As I’m sure is obvious at this point, wyrd and its two main components are extremely abstract and complicated ideas, and this is what I have worked out for myself. Not everyone views orlog and hamingja in this way, of course, but I feel that the way I have chosen to view wyrd has given me a more solid understanding of life.

Now, the entire reason I even brought wyrd up is because of the incident that I experienced yesterday evening. As I was driving a friend home after we had eaten dinner, we were rear-ended. There was no vehicle damage, and no one was injured, and the car accident was caused by the woman being distracted by the crying of her one-year old child.

Within the framework of wyrd, there is a myriad of ways to look at this event. To create a baseline for the event, I will operate on the assumption that the impact itself was caused by negative hamingja and the lack of injury to those involved as well as the lack of vehicular damage was caused by positive hamingja. I will also view the accident as having occurred during the communal event we all know as 5:00 traffic.

The people involved were myself, my friend, the woman who hit me, and her one year old son. The impact itself could have been caused by the negative hamingja of any one of the four of us, even the one-year old boy. I could have been drawing from my negative hamingja, which caused the accident. Or, my friend, who had never been in a car accident before, may have been drawing from his negative hamingja. The woman may have been drawing from hers, or the one-year old may have been drawing from his negative pool.

The same thing could be said for the positive outcome – no bodily injury and no vehicular damage. Any one of the four of us could have been drawing from our positive hamingja in order to negate the negative hamingja that caused the accident to occur. It is in this way that the accident, which may have been an event caused by the communal occurrence of 5:00 traffic, balanced itself out through the hamingja of the four people involved – an intertwining of orlog and hamingja at work.

And this is a large part of the reason I find wyrd so fascinating. It eliminates coincidence from the playing field entirely, so it can be said that whatever is meant to happen will happen, whether we are prepared for those events or not. If we are meant to be involved in a car accident, the accident will occur (rather, I should call it an incident, considering the lack of coincidence I am speaking about). However, the outcome of these events are determined by the interaction of orlog and hamingja, so there is never any way to know for sure whether the overall outcome from an event will be positive or negative.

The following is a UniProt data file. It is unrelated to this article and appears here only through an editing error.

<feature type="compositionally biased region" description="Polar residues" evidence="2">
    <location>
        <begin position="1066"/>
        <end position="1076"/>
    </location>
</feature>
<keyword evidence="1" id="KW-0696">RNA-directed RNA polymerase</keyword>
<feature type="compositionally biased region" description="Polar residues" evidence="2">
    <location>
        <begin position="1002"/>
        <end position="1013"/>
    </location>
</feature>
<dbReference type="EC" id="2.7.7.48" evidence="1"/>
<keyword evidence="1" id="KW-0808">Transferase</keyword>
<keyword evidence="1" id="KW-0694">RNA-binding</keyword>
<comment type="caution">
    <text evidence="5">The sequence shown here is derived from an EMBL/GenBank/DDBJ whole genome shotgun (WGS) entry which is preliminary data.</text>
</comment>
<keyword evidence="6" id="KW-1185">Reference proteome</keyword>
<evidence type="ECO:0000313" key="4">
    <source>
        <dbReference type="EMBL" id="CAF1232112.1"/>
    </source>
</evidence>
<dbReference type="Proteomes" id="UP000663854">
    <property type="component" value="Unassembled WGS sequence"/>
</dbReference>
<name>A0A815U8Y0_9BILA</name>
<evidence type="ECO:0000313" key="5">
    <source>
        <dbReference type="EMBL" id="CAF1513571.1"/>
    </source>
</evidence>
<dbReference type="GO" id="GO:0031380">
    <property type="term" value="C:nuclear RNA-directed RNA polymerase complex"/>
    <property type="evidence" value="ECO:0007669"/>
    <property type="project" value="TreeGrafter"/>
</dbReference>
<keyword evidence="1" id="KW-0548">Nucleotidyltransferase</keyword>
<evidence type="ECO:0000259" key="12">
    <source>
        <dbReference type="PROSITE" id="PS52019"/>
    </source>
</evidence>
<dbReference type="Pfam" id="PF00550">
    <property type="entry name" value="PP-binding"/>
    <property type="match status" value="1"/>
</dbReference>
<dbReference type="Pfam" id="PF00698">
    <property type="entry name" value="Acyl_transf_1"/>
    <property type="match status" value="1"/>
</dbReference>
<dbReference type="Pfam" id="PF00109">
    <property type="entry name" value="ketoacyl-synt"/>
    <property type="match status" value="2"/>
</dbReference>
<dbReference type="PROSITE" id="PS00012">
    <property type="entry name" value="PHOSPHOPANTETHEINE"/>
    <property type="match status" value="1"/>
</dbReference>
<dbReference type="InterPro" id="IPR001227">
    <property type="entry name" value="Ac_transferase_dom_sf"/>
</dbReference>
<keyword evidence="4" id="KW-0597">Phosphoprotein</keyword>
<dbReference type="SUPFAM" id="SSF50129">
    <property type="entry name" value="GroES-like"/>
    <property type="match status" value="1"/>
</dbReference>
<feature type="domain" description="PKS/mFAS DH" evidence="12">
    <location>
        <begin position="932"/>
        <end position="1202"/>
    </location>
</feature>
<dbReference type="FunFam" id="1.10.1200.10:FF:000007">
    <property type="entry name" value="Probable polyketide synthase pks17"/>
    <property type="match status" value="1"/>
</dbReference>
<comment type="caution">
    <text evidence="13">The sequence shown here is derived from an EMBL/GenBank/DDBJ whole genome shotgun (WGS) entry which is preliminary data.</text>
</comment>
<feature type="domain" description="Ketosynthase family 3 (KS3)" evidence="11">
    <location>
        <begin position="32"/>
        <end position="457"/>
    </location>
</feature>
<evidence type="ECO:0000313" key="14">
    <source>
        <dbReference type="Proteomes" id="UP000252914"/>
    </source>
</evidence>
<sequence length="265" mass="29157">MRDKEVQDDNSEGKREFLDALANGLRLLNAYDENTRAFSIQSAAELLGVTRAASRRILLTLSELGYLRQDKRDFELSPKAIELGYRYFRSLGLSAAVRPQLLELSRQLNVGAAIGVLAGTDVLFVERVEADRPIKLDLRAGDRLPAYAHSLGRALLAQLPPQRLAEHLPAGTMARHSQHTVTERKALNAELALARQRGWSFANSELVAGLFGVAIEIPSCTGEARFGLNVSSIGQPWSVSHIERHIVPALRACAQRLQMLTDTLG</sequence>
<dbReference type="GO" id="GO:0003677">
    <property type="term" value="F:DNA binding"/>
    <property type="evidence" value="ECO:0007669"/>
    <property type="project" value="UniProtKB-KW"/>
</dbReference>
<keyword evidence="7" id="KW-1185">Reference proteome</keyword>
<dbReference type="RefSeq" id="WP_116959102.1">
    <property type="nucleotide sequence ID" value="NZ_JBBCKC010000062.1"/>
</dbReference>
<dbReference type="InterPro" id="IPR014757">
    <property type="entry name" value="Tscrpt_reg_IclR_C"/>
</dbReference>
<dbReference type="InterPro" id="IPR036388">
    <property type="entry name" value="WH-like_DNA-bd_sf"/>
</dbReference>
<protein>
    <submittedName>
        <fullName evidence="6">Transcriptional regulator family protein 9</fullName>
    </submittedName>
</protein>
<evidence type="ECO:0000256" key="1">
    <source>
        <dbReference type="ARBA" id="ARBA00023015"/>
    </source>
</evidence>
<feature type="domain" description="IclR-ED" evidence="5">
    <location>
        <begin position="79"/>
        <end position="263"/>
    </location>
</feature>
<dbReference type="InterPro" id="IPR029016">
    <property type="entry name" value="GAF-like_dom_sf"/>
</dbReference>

However, it is because we are able to increase both our individual hamingja and communal orlog through our individual and communal actions that we are able to work as wyrd-shapers, the way Odin and Loki work as wyrd-shapers.

Odin shapes wyrd by being a God of death, as He tends to choose warriors to join Him in Valhalla, and, according to the lore, He does this most often by cutting a person’s life short. In my view of hamingja, essentially what Odin does when He acts in this capacity is drain a person’s pool of hamingja more rapidly than it would drain on its own during the course of that person’s life, and that is the reason it is so dangerous to wear the Valknut and walk His path. It isn’t necessarily the case that He will choose to drain the hamingja pools of those who swear their lives to Him more rapidly, but it is a strong possibility, and it is better to avoid tempting Odin to interfere with your wyrd unless you are sure that is what you want to happen.

For my part, I am sworn to Odin, and I wear the Valknut with the full understanding of what it means to do so. I am aware that it means that Odin could choose to call me to His side sooner than I may be ready to go, but that is His choice. I don’t live my life in the fear that He will do so, however, because that would, first of all, make me a very poor warrior, as warriors need to possess the resiliency to stare death in the face when necessary.

Now, as to Loki’s role in wyrd-working, He is both the god of change and of luck. In a way, He is the wyrd-god, and He helps to shape both hamingja and orlog. There are some theories that connect Loki etymologically to the word luck, and I am inclined to agree with that assessment of His personality, even if others disagree.

But even if you look at Loki as solely the god of change, rather than as the god of both change and luck, it is easy to see the way He influences wyrd. Changes in our lives are caused by events and our reactions to those events, so whether we are drawing from our positive hamingja or our negative hamingja, Loki has a hand in creating those changes.

There are other gods that are involved in the shaping of wyrd, of course, but I’ll leave discussing Them for another time, as this has already become a rather lengthy post.